Hydrocodone is an opiate drug sold under a variety of brand names including Vicodin and Lortab. It contains both an opiate and acetaminophen. Hydrocodone changes the way the body perceives pain, and acetaminophen increases the effectiveness of the hydrocodone. The drug is typically prescribed to relieve moderate to severe pain after surgery, injury or as part of a treatment plan for managing chronic pain.
It is also available in liquid form to relieve severe coughs.1 Hydrocodone is highly addictive and currently one of the most widely-prescribed pain relievers in the United States. But just because the drug is so often prescribed doesn’t make it safe.
“I’m 39 years old and live in an apartment in New York State. I grew up in a small country setting and started using opiates after an oral surgery. Shortly after I started using opiates, I fell and hurt my hip and got another prescription for hydrocodone. When my prescription was finished, I kept going back for refills.
I was 36 years old at that time, and had never had a problem with drugs or alcohol before that. I realized that I had a problem as soon as I tried to stop taking the pain medication. By that time, I had been using opioids for about two years, either by using a prescription or by buying them on the street.”
– Read more of Erin J.’s story and others at HeroesInRecovery.com
When it comes to hydrocodone, what starts as a short-term answer to pain can quickly become a full-blown addiction.
Addictive Properties of Hydrocodone
Opioid drugs affect the brain in very specific ways. The human brain is made up of cells called neurons.2 Some of these neurons have elements called opioid receptors. Opioid receptors are also found in the spinal cord and various organs within the body. When an opioid drug such as hydrocodone is introduced to the body, the chemicals in the drug attach to these receptors. This attachment results in an inability for the brain to process feelings of pain.
Physical side effects can include the following:
- Excessive drowsiness
- Decrease in respiration
In addition to these physical side effects, opiates impact the area of the brain responsible for feelings of pleasure. These euphoric sensations lead individuals to use the drug recreationally which increases the risk of addiction.2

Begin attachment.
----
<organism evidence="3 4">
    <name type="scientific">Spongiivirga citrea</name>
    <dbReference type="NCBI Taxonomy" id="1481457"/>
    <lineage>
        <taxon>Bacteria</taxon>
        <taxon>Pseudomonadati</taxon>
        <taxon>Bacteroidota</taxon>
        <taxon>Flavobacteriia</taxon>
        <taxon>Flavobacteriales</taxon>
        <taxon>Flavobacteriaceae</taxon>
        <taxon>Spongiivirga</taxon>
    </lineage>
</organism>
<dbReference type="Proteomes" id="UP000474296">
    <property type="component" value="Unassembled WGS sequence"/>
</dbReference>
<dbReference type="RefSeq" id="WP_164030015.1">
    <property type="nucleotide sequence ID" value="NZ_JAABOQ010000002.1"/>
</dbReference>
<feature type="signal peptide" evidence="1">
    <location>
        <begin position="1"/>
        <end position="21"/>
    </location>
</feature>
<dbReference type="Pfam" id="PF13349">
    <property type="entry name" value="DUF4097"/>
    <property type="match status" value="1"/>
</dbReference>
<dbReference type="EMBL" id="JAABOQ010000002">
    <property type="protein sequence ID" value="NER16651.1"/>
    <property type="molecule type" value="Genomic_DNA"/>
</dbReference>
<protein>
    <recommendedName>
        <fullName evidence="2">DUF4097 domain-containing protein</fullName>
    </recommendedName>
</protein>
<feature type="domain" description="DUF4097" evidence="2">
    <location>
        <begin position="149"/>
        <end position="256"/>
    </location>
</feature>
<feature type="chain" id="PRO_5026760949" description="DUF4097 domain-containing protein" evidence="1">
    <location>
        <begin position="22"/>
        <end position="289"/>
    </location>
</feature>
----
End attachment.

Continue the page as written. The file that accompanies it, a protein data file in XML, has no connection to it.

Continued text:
Hydrocodone Addiction Symptoms
One of the most obvious symptoms of hydrocodone addiction is the appearance of withdrawal symptoms when the drug is stopped. Withdrawal symptoms often appear as flu-like symptoms, such as vomiting, diarrhea, sweating, chills and muscle aches.
The road to addiction also involves drug tolerance, where the person needs more of the substance to produce the same results. This can quickly lead to overuse of the drug. If you or a loved one uses hydrocodone to control pain and you think dependence on the drug is developing, look for these symptoms of drug overuse:
- Dizziness or feeling lightheaded
- Nausea and vomiting
- Fear and depression
- Blurred vision
- Ringing in the ears3
Other Signs of Addiction to Hydrocodone
- Needing more of the drug before the next does is due
- Becoming preoccupied with getting and using the drug
- Needing a supply of the drug on hand at all times
- Engaging in dangerous behaviors, like driving, while under the influence of hydrocodone
- Participating in illegal activities, like stealing, to get more of the drug
- Becoming more involved in the drug culture
- Turning to cheaper forms of the drug, like heroin, to maintain the addiction
If you notice any of these symptoms in a loved one or are struggling with hydrocodone abuse, it’s time to get help.
Finding Effective Treatment for Hydrocodone Addiction
One type of care for hydrocodone addiction is residential inpatient treatment. Residential inpatient treatment involves an individual checking into a treatment center for a period of weeks, depending on an individual’s needs. Many residential treatment facilities include homelike amenities, social time and holistic treatment options to help with healing.
Skywood Recovery offers residential programs to meet your unique needs. Call our toll-free helpline, 269-280-4673, 24 hours a day to speak to an admissions coordinator about available programs. You are not alone. Call us now.
1 “Hydrocodone And Acetaminophen (Oral Route) Description and Brand Names.” Mayo Clinic, Mayo Foundation for Medical Education and Research, 1 March 2017. Accessed 15 December 2017.
2 “Which classes of prescription drugs are commonly misused?” National Institute on Drug Abuse, NIDA, August 2016. Accessed 15 December 2017.
3 “Hydrocodone Addiction: Causes, Symptoms, and Treatments.” Healthline, Healthline Media, 12 December 2016. Accessed 15 December 2017.